UNIDENTIFIED MALE: Some of the other justices, including the justices who were already on the court and had been on the court for a while, were kind of, well, you know, if the new guy gets to ask all of these questions, I'm going to sort of step up and ask some questions, too.

[17:24:35] JOHNS: On abortion, the death penalty, affirmative action, homosexual right, Scalia clashed early and often with more moderate or left-leaning bench mates.

UNIDENTIFIED FEMALE: At one extreme he would alienate some of his colleagues. If he was trying to get anybody to sign on opinion it was harder when he would use more combative language. But, you know, as much as they would say, you know, I'd like to strangle Nino, he was still there's in many ways.

JOHNS: In those dissents hoped him hone a creative some said often cruel streak in his writings becoming a master stylist. He once referred to the junior varsity Congress. He quoted, "Cole Porter, Shakespeare and Sesame Street songs." In a closely divided abortion case he slammed Justice Sandra Day O'Connor's views as perverse and irrational. Off the bench came admiration from young conservatives who wrote books and created websites and tribute but controversy, too. A hunting trip with Vice President Cheney at the same time the court was considering a lawsuit against the number two over access to privileged documents. A Sicilian gesture some interpreted as obscene and captured by a Boston newspaper. He call it dismissive in nature. And this on the war on terror.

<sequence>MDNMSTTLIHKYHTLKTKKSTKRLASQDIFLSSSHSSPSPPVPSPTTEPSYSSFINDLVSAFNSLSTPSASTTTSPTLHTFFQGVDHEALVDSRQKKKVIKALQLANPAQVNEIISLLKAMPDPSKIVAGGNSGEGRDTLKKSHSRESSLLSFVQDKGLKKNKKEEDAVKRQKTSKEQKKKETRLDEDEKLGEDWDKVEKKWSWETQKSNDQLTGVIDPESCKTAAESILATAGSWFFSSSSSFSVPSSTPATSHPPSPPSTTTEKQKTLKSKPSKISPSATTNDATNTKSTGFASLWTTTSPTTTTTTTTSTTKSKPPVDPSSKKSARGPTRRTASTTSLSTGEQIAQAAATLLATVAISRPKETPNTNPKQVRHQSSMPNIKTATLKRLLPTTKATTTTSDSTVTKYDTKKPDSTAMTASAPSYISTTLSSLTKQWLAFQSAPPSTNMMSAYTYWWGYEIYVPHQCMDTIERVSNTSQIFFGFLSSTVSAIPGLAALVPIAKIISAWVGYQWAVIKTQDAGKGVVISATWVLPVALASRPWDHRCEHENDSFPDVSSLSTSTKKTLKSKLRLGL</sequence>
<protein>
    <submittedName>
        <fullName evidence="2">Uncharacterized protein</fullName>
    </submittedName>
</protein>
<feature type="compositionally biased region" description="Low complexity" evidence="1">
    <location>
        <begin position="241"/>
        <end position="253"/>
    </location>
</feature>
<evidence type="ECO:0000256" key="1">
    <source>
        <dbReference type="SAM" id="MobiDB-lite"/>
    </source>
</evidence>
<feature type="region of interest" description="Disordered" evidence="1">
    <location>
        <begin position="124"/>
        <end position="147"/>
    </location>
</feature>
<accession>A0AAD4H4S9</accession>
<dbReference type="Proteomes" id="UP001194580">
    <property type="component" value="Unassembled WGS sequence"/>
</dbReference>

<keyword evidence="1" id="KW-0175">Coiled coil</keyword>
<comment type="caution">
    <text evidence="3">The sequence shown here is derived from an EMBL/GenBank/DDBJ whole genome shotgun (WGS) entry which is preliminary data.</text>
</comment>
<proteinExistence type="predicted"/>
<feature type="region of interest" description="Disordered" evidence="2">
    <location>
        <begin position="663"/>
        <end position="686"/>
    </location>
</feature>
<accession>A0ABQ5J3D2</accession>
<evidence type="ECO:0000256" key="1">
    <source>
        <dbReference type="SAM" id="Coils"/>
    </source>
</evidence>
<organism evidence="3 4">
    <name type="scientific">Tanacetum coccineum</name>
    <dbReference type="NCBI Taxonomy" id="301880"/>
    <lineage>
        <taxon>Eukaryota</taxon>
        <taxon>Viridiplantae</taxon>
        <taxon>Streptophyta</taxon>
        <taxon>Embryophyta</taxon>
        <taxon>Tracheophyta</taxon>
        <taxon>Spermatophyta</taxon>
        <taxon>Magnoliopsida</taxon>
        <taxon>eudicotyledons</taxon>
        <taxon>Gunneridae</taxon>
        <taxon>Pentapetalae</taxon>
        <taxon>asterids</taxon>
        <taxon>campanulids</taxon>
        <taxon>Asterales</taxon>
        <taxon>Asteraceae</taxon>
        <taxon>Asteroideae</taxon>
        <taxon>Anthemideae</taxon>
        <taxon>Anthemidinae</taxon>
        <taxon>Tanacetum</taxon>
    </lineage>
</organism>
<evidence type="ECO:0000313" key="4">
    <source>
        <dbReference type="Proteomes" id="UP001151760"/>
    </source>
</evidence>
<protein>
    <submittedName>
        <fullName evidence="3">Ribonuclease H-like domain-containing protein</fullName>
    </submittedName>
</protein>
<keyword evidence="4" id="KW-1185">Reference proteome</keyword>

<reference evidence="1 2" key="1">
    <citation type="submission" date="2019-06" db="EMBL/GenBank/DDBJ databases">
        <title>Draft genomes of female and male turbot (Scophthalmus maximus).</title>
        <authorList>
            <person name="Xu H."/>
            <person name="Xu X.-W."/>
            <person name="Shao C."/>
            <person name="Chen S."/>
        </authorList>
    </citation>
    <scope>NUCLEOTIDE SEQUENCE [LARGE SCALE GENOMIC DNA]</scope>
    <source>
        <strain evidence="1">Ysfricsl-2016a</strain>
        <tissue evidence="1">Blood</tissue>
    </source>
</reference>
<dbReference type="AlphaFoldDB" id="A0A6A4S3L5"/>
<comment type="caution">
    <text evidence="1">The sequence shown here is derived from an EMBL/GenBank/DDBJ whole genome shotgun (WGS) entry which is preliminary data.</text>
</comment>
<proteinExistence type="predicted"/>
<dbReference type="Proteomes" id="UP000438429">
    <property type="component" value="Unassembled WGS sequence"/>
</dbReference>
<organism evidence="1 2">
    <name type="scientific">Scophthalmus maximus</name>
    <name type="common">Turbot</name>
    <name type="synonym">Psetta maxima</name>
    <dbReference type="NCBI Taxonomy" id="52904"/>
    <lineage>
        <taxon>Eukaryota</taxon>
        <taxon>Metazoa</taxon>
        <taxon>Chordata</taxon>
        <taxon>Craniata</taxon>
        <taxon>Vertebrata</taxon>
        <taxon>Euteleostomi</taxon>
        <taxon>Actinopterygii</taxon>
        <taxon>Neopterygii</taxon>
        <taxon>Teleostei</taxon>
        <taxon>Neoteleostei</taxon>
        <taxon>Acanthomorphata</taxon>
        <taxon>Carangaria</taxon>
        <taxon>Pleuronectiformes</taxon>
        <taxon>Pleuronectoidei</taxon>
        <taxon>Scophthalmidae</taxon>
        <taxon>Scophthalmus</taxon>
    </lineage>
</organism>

SCALIA: War is war and it has never been the case that when you capture a combatant you have to give him a jury trial in your civil courts. It's a crazy idea to me.

To thine own self be true. JOHNS: Justice Scalia a man both respected and dismissed, feared and

celebrated, combining equal amounts of personal levity and judicial heft.

UNIDENTIFIED FEMALE: Be remembered in many ways, certainly as this larger than life figure, larger than bench figure, someone who embraced both the law and a life beyond the court.

UNIDENTIFIED FEMALE: He will go down as one of the great justices in the history of the Supreme Court. I think that his -- his clarity of thought, wit, writing, you know, will be very difficult to match.